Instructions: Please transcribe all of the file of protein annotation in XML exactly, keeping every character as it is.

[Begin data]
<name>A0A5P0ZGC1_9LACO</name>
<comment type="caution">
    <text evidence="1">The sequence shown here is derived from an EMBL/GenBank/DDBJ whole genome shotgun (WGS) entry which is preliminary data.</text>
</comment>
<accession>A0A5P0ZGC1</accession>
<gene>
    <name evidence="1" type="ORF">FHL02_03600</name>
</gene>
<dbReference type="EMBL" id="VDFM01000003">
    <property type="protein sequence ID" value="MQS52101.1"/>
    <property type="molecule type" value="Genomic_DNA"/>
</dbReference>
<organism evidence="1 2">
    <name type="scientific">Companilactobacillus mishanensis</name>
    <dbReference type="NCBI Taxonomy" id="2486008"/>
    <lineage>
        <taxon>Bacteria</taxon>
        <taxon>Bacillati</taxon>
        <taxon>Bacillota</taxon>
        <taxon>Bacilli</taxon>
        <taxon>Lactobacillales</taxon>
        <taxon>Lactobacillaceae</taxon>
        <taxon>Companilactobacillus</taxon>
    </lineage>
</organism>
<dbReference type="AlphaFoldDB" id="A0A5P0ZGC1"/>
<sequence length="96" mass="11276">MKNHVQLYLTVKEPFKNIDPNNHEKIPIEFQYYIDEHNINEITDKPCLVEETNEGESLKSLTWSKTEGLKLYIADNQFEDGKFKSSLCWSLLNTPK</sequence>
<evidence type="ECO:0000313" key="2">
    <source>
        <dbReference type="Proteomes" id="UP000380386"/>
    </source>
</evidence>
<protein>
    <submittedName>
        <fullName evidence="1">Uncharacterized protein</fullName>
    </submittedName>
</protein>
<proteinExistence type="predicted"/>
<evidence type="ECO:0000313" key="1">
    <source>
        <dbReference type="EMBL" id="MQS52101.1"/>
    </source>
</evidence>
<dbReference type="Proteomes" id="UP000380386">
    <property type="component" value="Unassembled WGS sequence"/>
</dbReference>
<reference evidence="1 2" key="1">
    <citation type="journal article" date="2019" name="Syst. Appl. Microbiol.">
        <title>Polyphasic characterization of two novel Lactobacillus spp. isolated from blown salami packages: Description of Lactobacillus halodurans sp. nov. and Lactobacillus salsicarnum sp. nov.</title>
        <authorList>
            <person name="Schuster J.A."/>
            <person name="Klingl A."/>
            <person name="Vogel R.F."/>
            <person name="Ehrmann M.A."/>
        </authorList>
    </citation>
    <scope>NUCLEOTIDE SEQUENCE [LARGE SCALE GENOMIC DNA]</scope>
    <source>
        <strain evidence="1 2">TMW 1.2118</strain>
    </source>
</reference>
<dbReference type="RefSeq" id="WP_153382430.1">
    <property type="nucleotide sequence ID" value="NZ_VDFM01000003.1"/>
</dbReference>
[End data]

<name>A0A5P0ZGC1_9LACO</name>
<comment type="caution">
    <text evidence="1">The sequence shown here is derived from an EMBL/GenBank/DDBJ whole genome shotgun (WGS) entry which is preliminary data.</text>
</comment>
<accession>A0A5P0ZGC1</accession>
<gene>
    <name evidence="1" type="ORF">FHL02_03600</name>
</gene>
<dbReference type="EMBL" id="VDFM01000003">
    <property type="protein sequence ID" value="MQS52101.1"/>
    <property type="molecule type" value="Genomic_DNA"/>
</dbReference>
<organism evidence="1 2">
    <name type="scientific">Companilactobacillus mishanensis</name>
    <dbReference type="NCBI Taxonomy" id="2486008"/>
    <lineage>
        <taxon>Bacteria</taxon>
        <taxon>Bacillati</taxon>
        <taxon>Bacillota</taxon>
        <taxon>Bacilli</taxon>
        <taxon>Lactobacillales</taxon>
        <taxon>Lactobacillaceae</taxon>
        <taxon>Companilactobacillus</taxon>
    </lineage>
</organism>
<dbReference type="AlphaFoldDB" id="A0A5P0ZGC1"/>
<sequence length="96" mass="11276">MKNHVQLYLTVKEPFKNIDPNNHEKIPIEFQYYIDEHNINEITDKPCLVEETNEGESLKSLTWSKTEGLKLYIADNQFEDGKFKSSLCWSLLNTPK</sequence>
<evidence type="ECO:0000313" key="2">
    <source>
        <dbReference type="Proteomes" id="UP000380386"/>
    </source>
</evidence>
<protein>
    <submittedName>
        <fullName evidence="1">Uncharacterized protein</fullName>
    </submittedName>
</protein>
<proteinExistence type="predicted"/>
<evidence type="ECO:0000313" key="1">
    <source>
        <dbReference type="EMBL" id="MQS52101.1"/>
    </source>
</evidence>
<dbReference type="Proteomes" id="UP000380386">
    <property type="component" value="Unassembled WGS sequence"/>
</dbReference>
<reference evidence="1 2" key="1">
    <citation type="journal article" date="2019" name="Syst. Appl. Microbiol.">
        <title>Polyphasic characterization of two novel Lactobacillus spp. isolated from blown salami packages: Description of Lactobacillus halodurans sp. nov. and Lactobacillus salsicarnum sp. nov.</title>
        <authorList>
            <person name="Schuster J.A."/>
            <person name="Klingl A."/>
            <person name="Vogel R.F."/>
            <person name="Ehrmann M.A."/>
        </authorList>
    </citation>
    <scope>NUCLEOTIDE SEQUENCE [LARGE SCALE GENOMIC DNA]</scope>
    <source>
        <strain evidence="1 2">TMW 1.2118</strain>
    </source>
</reference>
<dbReference type="RefSeq" id="WP_153382430.1">
    <property type="nucleotide sequence ID" value="NZ_VDFM01000003.1"/>
</dbReference>